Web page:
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Resurrecting Triumph’s Glory Out on the Salt

  • Don

    Posted November 22nd 2013 1:02AM

    castrol-rocket-4-blog480BONNEVILLE, Utah – There can be only one “fastest motorcycle in the world.” The Castrol Rocket, with a pair of outrageously powerful Triumph Rocket III engines fitted to a motorcycle cloaked in streamlined Kevlar-carbon bodywork, might just be able to grab that title.

    But top speeds were still a future goal as the Triumph development team came to the Bonneville Salt Flats here in late August for the BUB Motorcycle Speed Trials. The Triumph team’s purpose, for now, is to begin the long process of translating engineering expertise into rubber-meets-road – or salt, in this case – reality.

    Streamliners are among the fastest terrestrial machines on earth, encapsulating the rider, engine and running gear into a highly aerodynamic body. The Castrol Rocket, a visually stunning 25.5-foot monocoque speed machine, is Triumph’s effort to get back into the land-speed record chase.

    From 1955 to 1970, the brand owned “world’s fastest” bragging rights, thanks to American land speed racers who were able to squeeze speed from stock machines, and Triumph’s best-known model was named for this brilliant white expanse of ancient lake bed. When the factory abandoned the speed trials – and direct support of land speed attempts – Salt Flats racers returned the favor and defected to Japanese bikes, where they found technical and parts support.castrol-rocket-1-blog480

    The Triumph team is the first factory-backed motorcycle land speed outfit in decades. Bob Carpenter, 65, a  drag racer in the Pro Stock Motorcycle category and a first-timer on the Salt Flats, is in charge of engine development. In preparing the Castrol Rocket, he detuned the linked engines powering the streamliner to give the rider a more controllable power curve and increase engine life across the five-mile speed trials course.

    “We shortened the stroke and used titanium rods which takes strain off the bearings,” Carpenter said, detailing some of the modifications done to the engines. “A single engine has a bigger chance to spike the tire loose.”

    The design and build responsibility fell to Matt Markstaller, 49, a mechanical engineer who has been coming to Bonneville since the early 1980s.

    “The timeline was our toughest hurdle,” he said. “To get to the salt in a year from the initial conversation was huge.”





    To set a world record the machine has to top 376 miles per hour, the mark set by the Ack Attack streamliner, which is powered by two Suzuki Hayabusa engines, in September 2010. The Castrol Rocket team’s goal is to reach 430 m.p.h., which presents an enormous challenge in what amounts to a five-mile drag race.

    “We need to have all the available traction right from the start,” said Markstaller, who tested the bike sideways in the wind tunnel to improve stability. “Our limitations come mainly from salt conditions.”

    Tom Burkland, who piloted a car to 417 m.p.h. on the Bonneville Salt Flats in 2004, is the technical inspector for all closed cockpit vehicles for the Fédération Internationale de Motocyclisme and for the BUB speed trials.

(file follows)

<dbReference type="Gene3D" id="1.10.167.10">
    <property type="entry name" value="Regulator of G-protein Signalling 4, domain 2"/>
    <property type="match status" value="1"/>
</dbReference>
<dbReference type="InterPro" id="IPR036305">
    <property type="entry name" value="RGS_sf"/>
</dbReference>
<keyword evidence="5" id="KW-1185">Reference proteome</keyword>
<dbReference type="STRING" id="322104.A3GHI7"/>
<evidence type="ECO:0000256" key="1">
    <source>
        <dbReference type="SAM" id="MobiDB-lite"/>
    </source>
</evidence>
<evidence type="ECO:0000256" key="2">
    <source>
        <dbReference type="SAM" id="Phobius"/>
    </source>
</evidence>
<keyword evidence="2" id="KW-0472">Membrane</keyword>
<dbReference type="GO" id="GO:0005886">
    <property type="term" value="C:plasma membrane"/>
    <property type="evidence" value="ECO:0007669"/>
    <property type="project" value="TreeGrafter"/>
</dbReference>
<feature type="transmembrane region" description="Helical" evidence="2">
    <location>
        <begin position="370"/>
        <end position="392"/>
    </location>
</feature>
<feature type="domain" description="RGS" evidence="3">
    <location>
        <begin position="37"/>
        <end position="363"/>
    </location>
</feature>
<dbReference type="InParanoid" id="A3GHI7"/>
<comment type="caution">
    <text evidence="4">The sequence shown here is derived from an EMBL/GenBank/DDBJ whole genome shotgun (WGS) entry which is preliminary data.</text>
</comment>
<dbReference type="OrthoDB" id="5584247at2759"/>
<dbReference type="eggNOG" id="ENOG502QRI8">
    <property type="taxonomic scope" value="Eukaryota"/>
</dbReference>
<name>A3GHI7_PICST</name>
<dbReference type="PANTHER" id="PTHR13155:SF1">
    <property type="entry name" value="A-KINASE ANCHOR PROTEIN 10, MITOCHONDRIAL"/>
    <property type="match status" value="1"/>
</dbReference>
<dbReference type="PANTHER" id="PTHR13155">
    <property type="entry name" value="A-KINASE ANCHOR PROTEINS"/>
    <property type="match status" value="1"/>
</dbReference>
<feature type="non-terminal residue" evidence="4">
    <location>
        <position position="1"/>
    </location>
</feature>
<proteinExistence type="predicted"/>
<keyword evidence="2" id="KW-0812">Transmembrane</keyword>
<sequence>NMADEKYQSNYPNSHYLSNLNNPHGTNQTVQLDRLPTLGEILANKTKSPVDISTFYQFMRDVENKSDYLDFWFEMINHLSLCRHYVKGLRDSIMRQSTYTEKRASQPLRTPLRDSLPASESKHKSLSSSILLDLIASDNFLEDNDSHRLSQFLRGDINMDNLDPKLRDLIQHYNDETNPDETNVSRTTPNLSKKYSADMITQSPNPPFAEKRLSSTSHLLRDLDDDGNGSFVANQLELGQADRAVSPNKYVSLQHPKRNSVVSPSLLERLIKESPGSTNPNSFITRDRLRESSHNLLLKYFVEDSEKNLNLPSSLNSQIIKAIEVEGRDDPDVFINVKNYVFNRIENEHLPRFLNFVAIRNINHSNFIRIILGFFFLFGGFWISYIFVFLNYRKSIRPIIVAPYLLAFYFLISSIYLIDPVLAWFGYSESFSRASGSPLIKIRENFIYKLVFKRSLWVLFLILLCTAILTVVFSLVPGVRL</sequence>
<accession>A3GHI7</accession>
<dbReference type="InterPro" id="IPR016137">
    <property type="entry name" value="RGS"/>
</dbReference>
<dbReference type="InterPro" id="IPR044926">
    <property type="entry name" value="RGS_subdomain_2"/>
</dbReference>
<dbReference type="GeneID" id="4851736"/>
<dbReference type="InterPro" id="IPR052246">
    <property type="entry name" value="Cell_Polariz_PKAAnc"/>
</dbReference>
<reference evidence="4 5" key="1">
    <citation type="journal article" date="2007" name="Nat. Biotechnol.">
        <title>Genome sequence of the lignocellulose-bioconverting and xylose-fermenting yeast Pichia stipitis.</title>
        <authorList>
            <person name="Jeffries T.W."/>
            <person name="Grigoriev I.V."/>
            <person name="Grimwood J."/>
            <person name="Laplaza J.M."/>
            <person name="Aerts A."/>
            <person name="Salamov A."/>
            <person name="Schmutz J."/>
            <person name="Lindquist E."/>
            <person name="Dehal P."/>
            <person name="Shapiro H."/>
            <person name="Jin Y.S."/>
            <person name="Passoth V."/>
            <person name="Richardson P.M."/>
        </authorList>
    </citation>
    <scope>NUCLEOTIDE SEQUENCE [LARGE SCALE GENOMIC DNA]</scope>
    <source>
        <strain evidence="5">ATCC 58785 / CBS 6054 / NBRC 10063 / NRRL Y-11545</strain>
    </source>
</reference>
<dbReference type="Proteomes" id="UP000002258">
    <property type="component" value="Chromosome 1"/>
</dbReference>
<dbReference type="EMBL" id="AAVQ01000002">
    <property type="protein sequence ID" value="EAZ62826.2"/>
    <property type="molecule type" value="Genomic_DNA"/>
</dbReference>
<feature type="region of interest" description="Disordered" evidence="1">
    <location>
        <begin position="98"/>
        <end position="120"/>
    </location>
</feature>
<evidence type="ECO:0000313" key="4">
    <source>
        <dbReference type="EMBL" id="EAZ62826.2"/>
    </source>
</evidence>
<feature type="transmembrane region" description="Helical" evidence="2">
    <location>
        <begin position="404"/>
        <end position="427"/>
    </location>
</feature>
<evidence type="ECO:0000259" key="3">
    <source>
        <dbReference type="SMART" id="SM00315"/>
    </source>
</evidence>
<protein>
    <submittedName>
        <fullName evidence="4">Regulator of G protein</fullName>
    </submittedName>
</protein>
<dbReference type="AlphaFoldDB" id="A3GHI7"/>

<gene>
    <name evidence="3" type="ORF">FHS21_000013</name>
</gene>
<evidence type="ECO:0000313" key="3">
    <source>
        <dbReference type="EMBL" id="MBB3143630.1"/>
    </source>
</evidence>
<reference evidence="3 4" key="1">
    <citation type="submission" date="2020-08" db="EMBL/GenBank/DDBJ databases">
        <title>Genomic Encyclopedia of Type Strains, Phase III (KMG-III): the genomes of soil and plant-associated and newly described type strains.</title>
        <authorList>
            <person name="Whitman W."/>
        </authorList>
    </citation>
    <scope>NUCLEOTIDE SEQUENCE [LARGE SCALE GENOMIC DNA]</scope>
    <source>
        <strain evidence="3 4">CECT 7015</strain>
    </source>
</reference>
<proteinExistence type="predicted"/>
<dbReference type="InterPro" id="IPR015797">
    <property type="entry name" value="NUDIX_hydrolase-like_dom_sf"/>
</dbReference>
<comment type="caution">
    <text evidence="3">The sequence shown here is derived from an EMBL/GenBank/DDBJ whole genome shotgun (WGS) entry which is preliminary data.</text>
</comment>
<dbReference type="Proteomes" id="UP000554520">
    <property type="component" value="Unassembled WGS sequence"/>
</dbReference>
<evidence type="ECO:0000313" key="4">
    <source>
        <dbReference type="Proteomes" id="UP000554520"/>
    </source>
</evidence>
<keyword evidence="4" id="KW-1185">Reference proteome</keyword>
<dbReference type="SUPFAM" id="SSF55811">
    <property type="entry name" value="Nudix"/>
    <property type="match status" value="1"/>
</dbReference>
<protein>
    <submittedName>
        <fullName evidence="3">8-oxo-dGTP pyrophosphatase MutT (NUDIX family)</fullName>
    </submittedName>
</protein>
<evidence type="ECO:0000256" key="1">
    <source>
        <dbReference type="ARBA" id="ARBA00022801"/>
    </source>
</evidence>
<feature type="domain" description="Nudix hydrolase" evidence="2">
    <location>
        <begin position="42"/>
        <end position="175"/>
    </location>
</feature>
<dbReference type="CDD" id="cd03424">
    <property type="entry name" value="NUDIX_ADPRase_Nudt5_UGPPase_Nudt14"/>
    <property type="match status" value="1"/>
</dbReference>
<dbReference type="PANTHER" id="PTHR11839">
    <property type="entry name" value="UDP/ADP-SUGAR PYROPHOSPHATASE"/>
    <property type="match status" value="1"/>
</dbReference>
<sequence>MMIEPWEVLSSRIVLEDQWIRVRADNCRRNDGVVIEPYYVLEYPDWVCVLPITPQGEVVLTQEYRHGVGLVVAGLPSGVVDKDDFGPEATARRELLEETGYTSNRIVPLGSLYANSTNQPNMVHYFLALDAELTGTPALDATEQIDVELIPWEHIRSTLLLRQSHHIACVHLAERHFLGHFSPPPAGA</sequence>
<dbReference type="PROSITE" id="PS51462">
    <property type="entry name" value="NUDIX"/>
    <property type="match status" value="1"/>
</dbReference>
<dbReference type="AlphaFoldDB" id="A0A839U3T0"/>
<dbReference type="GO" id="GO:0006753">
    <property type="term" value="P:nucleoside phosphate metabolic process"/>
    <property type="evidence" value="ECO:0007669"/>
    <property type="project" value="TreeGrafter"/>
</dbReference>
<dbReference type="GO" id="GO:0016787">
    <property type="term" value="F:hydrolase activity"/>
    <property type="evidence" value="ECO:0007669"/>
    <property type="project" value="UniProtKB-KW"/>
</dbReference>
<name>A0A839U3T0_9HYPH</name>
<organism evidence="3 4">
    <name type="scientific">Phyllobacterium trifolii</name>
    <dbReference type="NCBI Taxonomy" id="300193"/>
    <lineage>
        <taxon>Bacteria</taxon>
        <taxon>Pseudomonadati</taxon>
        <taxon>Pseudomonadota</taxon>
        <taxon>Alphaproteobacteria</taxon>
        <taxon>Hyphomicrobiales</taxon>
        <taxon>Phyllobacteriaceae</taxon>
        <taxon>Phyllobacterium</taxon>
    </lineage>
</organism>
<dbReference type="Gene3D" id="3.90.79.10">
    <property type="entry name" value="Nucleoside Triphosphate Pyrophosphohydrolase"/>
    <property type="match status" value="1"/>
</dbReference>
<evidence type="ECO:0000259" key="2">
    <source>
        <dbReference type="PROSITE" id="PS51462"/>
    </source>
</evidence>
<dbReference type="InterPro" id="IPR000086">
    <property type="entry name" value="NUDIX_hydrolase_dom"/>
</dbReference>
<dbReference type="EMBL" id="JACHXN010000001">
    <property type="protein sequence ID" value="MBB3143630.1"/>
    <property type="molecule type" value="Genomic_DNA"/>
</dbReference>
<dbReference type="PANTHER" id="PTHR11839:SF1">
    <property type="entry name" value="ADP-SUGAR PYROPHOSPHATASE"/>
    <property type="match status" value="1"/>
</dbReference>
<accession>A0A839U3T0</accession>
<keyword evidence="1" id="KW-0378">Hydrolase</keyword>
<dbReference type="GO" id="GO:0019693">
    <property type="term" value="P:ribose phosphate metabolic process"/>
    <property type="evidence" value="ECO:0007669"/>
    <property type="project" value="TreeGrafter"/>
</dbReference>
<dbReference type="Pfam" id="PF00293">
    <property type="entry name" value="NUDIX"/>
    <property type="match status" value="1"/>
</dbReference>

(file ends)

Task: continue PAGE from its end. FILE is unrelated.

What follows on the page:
“This is a well-built, complex machine,” Burkland said, adding that he put the bike through a 90-minute exhaustive inspection. But, he added, “as competent as their engineering team is there are design issues specific to this sport that still need serious attention. Top of the list is thermal management.”

    Burkland also found the cockpit to be congested, and questioned the hand-operated throttle used by Jason DiSalvo, the team’s rider.

    A streamliner rookie whose cockpit also includes aviation-style joysticks, DiSalvo has a straightforward explanation for the hand throttle. “After 27 years of riding motorcycles I don’t trust my foot to be as exacting as my hand,” he said. “The cockpit is very intuitive to me.”

    Nevertheless, at low speeds DiSalvo experienced the dreaded “fish dance” wobble as he struggled to keep the Rocket upright.


    “It was really hard learning to go in a straight line on the salt,” DiSalvo said, despite his experience in setting a class record at 174 m.p.h. on a street bike. “Once I equated that the streamliner’s balance control was similar to why I hang off a road racing bike it made me think about motorcycling in a whole new light.”

    Another critical lesson for the first-time salt racer: how to bail out quickly in an emergency. Burkland and Rex Svoboda, the race director for the speed trials, watched as DiSalvo demonstrated he could exit the 1,000-horsepower Castrol Rocket in 22 seconds. On a second try, he slashed his exit from the tiny cockpit to 11 seconds.

    When the bike later caught fire on its second 95-mile-per-hour shakedown run, DiSalvo bailed out in eight seconds flat. “I had a bit more motivation,” he chuckled.

    DiSalvo made only three runs during the speed meet, which was shortened by wind and rain, taking home a time slip that read 104. Svoboda pointed out that it is unrealistic to expect any level of speed the first time out. “There is no manual,” he said. “The institutional knowledge is held in the heads of a few people.”

    The Castrol Rocket team and sponsors all understand this is a multiyear program that requires excellent course and weather conditions to set a world record.

    “This is such an unknown thing,” Markstaller said. “The learning curve is not on paper, no matter how sound the engineering.”

  • Shannon

    Posted January 27th 2014 6:17PM

    Got to see this at the Barber Vintage fest... it is absolutely beautiful.